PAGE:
It’s rare, but sometimes technology develops at a faster pace than the market it was created to serve.
This certainly seems to have happened with hydrogen fuel cells.
Only now are we seeing companies that have toiled for years on their advances crossing the commercial Rubicon.
Listed on AIM
AIM-listed Proton Power Systems (LON:PPS) fits into that bracket. The company, which is based near Munich, has developed a fuel cell stack that is more efficient and has a longer life span than the competition.
A big tie-up with the German giant Deutsche Bahn has provided third party seal of approval, while Proton has demonstrated the set-up can be used to power buses, lorries, vans and forklift trucks.
Its hybrid HyRange system even holds an endurance record, having helped power a 7.5 tonne commercial vehicle on the 600km between Munich and Berlin.
The new breed of battery-driven run-abouts are great in cities where there are charging points, but don’t really pass the motorway test. Oh, and they require around four hours to juice back up.
So, Proton provides real a solution to the problem of range.
Proton’s last results revealed it is making some headway, with the order book up and cash burn receding (but not to the point that the company generated net cash flow or a profit).
The business is organised into three units – stationary, mobile and maritime.
If it’s not a contradiction, the stationary arm appears to be making the most progress. This particular operation supplies fuel cell units that can be used in temporary generators in telecoms, data centres and eco-houses.
It has a seven-year, £13mln deal with its biggest customer, Deutsche Bahn, to replace old diesel back-up generators used to power track signals when there’s disruption to the main power supply.
The benefits for the end user are that these new units require less maintenance than the old smoky generators that were prone to algae build-up.
It is also possible to monitor the Proton system remotely by mobile, which again saves time and manpower.
The mobile applications of the Proton technology will be seen in the public transport and logistics arena.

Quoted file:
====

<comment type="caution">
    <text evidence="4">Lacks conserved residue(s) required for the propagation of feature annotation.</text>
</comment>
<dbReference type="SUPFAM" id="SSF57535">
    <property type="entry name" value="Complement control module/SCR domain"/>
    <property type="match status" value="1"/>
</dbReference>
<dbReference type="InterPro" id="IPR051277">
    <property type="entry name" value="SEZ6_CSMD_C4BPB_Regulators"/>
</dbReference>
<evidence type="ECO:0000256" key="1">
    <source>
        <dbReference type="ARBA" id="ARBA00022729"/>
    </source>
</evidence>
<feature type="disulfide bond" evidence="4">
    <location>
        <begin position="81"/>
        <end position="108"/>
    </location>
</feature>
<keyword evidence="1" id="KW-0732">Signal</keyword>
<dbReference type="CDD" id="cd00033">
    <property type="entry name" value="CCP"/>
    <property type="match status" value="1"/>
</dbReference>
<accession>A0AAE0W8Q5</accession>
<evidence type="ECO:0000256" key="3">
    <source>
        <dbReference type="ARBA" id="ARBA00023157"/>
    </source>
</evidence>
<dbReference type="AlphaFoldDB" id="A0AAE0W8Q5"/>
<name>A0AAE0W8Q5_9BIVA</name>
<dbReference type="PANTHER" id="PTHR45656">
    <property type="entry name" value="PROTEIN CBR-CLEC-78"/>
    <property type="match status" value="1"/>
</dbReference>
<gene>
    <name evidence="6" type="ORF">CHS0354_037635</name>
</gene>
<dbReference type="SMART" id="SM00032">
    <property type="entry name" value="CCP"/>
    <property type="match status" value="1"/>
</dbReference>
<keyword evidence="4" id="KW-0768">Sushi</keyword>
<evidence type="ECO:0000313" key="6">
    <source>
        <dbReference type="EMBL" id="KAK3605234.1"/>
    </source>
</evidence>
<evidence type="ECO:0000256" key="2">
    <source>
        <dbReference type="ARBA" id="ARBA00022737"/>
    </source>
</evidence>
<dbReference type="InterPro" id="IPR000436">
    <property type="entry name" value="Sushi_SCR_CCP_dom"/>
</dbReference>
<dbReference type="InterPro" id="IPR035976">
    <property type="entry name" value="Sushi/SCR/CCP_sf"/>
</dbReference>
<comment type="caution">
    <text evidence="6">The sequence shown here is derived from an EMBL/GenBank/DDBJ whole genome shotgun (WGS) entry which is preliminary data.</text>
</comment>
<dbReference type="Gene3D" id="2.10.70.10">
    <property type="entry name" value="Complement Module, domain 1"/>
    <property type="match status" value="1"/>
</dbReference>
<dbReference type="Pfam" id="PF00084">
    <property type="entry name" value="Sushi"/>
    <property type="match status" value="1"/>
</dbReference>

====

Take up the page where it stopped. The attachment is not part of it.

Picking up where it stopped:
The maritime deployment of hybrid propulsion systems and onboard power is a little less well commercially advanced than the stationary and mobile uses of Proton’s hydrogen fuel cell platform.
At the last results – for the half-year, published last September – investors were starting to see the demand for Proton’s products coming through.
Orders of £1.9mln
There were orders of £1.9mln that were expected to be delivered by the end of 2016 and it had landed its biggest emergency power contract.
There was also the Orkney’s Surf and Turf project where its systems will be integral to generating power wind and tidal energy.
According to chairman Ian Peden the company is actively looking to bring in an investors with either manufacturing experience or market reach, or both.
The idea is the new shareholder would be able to help Proton with the scale-up required as the contracts continue to roll in.
Offloading a stake would also help dilute the current cornerstone investor, Roundstone Properties, a company owned by the family of chief executive Faiz Francois Nahab, who has been instrumental in keeping Proton trading and progressing.
Not only does he own 92.7% of the company, he has provided a significant loan facility that has bankrolled Proton’s development to this point.
“What we need to take the business to the next level is further investment,” said Peden.
Proton has appointed a financial advisor - BHF Bank Frankfurt - to seek additional international industrial investors for the company.
“We are talking to many different corporations and something should firm up in the next six to nine months.”